I'm researching several web frameworks in order to create a web application that I need to, that also should work as a web site on the Internet, and will have API to integrate things into other web-sites, if clients does not want to use that site.
For the task I started with two frameworks:
I do not want to try Rails, because I find the logic behind it very disturbing. The Rails framework rewrite the language, rather then adding libraries to use. I think that it is not the proper way to write libraries. So I decided not to try it at all, even though I really love the Ruby language itself.
So I started testing fpWeb, and I must say that it takes a while to get used to it and the way it does things, but once I figured out the basics, I find it really enjoyable to write a CGI (I always hate to write html/css stuff though, and that's regardless of the language for the server side) application.
fpWeb works in very different mindset then most modern web frameworks I have ever worked with so far. On one hand it appears that everything chosen for you, that is the template engine, session engine etc.. But on the other hand, you can actually use what ever you want, just decide on something and go for it.
Unlike most frameworks, it does not arrive bundled with all of the required tool. It allows you to use the tools that you want to use by just using what arrives with FPC and Lazarus. But also with 3rd party tools and libraries. Just like any other application. So instead of looking for a chart tool for fpWeb, you can use taChart, and create an image of the charts. You can use the bgra tools to make it look prettier and use DataSet based non gui component for database access, or direct API, or whatever you want to… It's all up to you !
The template structure is a bit different then what we know from erb, and even from django's templates. No logic and no code on the view side ! only tags that will be replaced in our CGI code ! We choose how the tags looks like and how we work with them. And if no code is set for a specific tag ? well, the engine will remove it anyway for the rendering.
That approach took me half a day to understand. Not the design of templates, but how to create sub templates that the variables there will also be parsed, but it wasn't hard to understand, once you realized the mindset of the engine.
Another big advantage of fpWeb, is that it is really easy to convert the application between CGI, FastCGI and Apache's module. It takes something like 4-6 lines of code to do so.
And like with other applications, you can share your code with many other applications or several modules of your CGI, and even use the same code for more then one CGI application.
I never understood Python too much. It have few unreadable issues, in my mind at least.
class Example : def __unicode__() : return 'bla' class SubExample : def say_hello : return null # not really needed I know def do_something() : # ....
I find this issue unreadable. Do you have a bug here ? does it work like you wanted ? You can not really tell here. Most Pyhthon developers will say now "huh?"
When you wrote do_something, have you meant to see it belong to SubExample, but have a bug with your spaces ? Does SubExample should be a sub class or should it be a standalone class ? And the questions just keep on popping into my head on this short code.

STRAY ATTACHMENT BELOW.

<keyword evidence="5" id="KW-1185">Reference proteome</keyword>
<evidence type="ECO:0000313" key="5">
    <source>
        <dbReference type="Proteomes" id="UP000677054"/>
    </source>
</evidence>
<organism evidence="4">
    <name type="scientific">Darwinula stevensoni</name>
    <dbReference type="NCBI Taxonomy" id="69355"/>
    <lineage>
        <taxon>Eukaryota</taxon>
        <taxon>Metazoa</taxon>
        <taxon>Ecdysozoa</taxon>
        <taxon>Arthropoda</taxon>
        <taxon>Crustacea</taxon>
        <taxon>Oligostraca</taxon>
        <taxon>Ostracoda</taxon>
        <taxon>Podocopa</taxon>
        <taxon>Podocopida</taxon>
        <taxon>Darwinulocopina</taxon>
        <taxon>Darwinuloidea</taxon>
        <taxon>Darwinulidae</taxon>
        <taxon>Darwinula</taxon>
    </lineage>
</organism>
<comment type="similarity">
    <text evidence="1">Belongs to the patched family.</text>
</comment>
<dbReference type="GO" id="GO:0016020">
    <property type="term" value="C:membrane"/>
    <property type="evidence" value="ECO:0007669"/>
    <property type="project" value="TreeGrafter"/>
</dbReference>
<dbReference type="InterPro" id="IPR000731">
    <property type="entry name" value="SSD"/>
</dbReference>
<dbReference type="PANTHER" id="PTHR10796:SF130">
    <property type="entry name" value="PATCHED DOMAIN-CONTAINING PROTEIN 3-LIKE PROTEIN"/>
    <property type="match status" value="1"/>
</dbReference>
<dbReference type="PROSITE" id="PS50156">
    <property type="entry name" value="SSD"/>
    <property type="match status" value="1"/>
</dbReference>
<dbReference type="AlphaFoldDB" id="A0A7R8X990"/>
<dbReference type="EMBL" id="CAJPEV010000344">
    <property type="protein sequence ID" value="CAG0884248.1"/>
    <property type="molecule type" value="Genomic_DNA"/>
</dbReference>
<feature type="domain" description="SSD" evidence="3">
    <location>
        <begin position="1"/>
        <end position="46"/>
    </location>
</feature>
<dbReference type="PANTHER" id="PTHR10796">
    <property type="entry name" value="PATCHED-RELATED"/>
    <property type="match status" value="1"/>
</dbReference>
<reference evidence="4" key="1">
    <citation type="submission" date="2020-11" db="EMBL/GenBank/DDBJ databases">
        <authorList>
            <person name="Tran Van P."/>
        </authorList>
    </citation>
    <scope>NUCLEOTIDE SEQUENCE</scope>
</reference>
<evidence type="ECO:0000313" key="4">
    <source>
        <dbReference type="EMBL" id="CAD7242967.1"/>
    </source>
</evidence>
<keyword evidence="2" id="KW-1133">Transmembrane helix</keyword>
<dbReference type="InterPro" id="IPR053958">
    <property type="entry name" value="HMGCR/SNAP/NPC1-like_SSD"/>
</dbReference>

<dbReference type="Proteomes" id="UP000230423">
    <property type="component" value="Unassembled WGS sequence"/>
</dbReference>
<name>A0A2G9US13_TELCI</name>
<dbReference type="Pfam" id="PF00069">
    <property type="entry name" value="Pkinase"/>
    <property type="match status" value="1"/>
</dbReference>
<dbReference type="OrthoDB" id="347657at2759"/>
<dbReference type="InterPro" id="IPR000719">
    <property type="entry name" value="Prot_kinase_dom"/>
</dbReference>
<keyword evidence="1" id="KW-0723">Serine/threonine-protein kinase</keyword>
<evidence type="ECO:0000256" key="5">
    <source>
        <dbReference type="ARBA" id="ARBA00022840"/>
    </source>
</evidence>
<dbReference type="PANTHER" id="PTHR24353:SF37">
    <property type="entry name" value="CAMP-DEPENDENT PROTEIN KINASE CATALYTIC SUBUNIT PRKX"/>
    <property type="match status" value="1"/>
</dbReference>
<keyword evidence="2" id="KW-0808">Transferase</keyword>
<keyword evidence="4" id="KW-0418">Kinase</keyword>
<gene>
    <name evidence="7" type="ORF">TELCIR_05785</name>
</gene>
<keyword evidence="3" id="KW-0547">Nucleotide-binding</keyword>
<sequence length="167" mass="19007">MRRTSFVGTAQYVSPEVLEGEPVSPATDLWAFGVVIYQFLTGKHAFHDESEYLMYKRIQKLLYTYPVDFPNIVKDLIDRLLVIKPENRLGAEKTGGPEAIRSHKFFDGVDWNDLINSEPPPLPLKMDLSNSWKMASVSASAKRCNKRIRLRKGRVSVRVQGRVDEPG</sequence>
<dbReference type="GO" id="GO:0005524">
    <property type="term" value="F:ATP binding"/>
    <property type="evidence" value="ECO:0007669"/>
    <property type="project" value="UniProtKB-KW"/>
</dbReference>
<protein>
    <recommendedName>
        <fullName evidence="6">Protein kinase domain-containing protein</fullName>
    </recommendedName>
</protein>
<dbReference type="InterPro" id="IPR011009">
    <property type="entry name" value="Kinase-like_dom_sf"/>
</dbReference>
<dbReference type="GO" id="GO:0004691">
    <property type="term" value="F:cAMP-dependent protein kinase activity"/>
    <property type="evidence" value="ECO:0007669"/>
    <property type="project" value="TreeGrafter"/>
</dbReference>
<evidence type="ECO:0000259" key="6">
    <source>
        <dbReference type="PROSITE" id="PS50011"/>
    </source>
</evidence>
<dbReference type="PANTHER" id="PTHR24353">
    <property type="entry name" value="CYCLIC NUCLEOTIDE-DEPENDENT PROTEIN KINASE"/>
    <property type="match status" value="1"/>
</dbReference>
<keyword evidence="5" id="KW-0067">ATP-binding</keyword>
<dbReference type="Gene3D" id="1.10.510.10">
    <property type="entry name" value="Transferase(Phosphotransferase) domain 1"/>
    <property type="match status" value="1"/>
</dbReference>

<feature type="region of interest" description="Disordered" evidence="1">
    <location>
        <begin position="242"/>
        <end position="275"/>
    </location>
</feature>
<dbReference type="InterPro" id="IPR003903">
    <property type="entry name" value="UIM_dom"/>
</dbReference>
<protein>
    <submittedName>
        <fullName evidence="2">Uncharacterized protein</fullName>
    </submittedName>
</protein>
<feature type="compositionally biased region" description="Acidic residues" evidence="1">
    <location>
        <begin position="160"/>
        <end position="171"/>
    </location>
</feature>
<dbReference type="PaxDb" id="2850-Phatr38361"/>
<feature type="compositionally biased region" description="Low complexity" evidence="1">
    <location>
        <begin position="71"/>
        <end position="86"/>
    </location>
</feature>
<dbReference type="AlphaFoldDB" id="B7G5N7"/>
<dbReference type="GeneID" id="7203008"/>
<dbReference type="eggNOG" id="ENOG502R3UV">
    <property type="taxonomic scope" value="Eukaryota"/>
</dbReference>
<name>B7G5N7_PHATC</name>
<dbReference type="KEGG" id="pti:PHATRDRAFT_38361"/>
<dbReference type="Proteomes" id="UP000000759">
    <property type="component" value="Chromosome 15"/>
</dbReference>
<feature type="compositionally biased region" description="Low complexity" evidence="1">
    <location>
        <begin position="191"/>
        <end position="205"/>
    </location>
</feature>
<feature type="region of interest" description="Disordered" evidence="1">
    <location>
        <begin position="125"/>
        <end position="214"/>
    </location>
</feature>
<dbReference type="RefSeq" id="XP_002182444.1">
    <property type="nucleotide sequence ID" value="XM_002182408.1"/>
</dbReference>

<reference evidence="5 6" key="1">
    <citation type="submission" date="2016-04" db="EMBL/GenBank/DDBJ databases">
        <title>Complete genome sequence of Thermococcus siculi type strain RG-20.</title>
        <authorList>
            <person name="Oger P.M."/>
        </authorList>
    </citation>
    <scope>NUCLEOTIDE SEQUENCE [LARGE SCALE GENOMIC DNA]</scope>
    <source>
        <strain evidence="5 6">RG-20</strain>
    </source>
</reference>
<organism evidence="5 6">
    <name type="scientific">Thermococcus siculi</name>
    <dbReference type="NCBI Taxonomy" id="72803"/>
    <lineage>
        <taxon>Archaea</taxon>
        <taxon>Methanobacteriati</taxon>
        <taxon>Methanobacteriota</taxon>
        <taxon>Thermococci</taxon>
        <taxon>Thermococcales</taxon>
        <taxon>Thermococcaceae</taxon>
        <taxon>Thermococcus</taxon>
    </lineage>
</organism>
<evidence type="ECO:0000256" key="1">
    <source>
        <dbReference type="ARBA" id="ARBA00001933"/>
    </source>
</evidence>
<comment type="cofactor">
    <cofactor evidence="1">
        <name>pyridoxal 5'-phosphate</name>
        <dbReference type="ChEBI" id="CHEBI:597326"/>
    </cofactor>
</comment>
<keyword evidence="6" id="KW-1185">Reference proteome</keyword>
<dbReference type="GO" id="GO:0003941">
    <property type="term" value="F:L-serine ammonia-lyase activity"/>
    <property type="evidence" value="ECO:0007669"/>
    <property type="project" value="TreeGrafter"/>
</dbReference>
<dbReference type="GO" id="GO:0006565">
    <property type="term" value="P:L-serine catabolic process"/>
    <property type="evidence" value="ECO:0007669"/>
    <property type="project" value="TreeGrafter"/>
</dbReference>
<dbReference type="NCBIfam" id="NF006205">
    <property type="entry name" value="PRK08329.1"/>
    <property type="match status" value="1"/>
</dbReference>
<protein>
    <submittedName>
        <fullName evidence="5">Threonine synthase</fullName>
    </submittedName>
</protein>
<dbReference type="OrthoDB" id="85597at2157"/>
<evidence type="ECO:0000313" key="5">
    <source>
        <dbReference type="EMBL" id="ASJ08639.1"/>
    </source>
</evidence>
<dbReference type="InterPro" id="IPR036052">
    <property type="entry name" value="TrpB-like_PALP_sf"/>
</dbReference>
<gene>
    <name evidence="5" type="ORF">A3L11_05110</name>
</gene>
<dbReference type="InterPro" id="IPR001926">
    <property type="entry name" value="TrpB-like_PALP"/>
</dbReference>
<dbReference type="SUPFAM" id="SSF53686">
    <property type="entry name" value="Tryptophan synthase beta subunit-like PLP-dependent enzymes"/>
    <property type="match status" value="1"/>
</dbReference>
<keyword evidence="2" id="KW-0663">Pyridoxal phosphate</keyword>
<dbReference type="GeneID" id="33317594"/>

The indentation as a way to set code blocks that explain what belongs to where is very unreadable (for me at least) as a syntax. On "normal" languages, even if my indentation is wrong, it will not effect the code logic or flow. And it's really simple to fix btw… But on Python you never really fully understand if things are intentional, or if that is a bug. I know that some people will say that you can always document it, but that just misses the point of readable code. Comments should arrive to explain why, or what, or "the way of". Not the language itself. Code with variable assignment of a value with a comment of "adding this value to the variable", well that's a noise, not a comment.
But it's not the only unreadable thingy that the language have. Here is another example:
What will happen ? Does it a string or a Regex ? should I escape it or not ? Why will it translate as a Regex ? Or why will it not ? (I found it in django's route translate it into a regex …) On Ruby for example, regex code is belong to the Regexp class. You understand that it's not a string due to syntax. If django had something like regex("/^hello.*$/") then I would have known that it will have some sort of regex translation. But a string that in a magical way translate as a regex, well, that's unreadable, for me at least. There are many other issues with the language itself.
Unlike Rails, it make sure that you understand from where things comes from (yes, you can do the same in Ruby, but people that arrive from Rails, usually does not do that 😦 ).
But like with Rails, some tools, that was not written specifically for django, will remove efficiency and will bite you somewhere, and you will loose something on the way because of that.
The admin interface support of django is really cool, and save a lot of time and effort for the developers. I think that if you require administration interface for a product/website it makes much better choice then "clean" rails (rails does have plugins that add such support as well).
I need to play more with django. I really dislike Python way of doing things as you understand, but I can accept that evil, like the way I accept coding with C when I have no choice but something to gain.
fpWeb is more or less like PHP before the usage of any other framework, but more readable, maintainable and flexible. It will take more time to implement things over fpWeb then django, but I will enjoy more working with fpWeb then with django.
So if this was not a work related decision, I would go with fpWeb, but time is very important, so I think I'll go with django 😦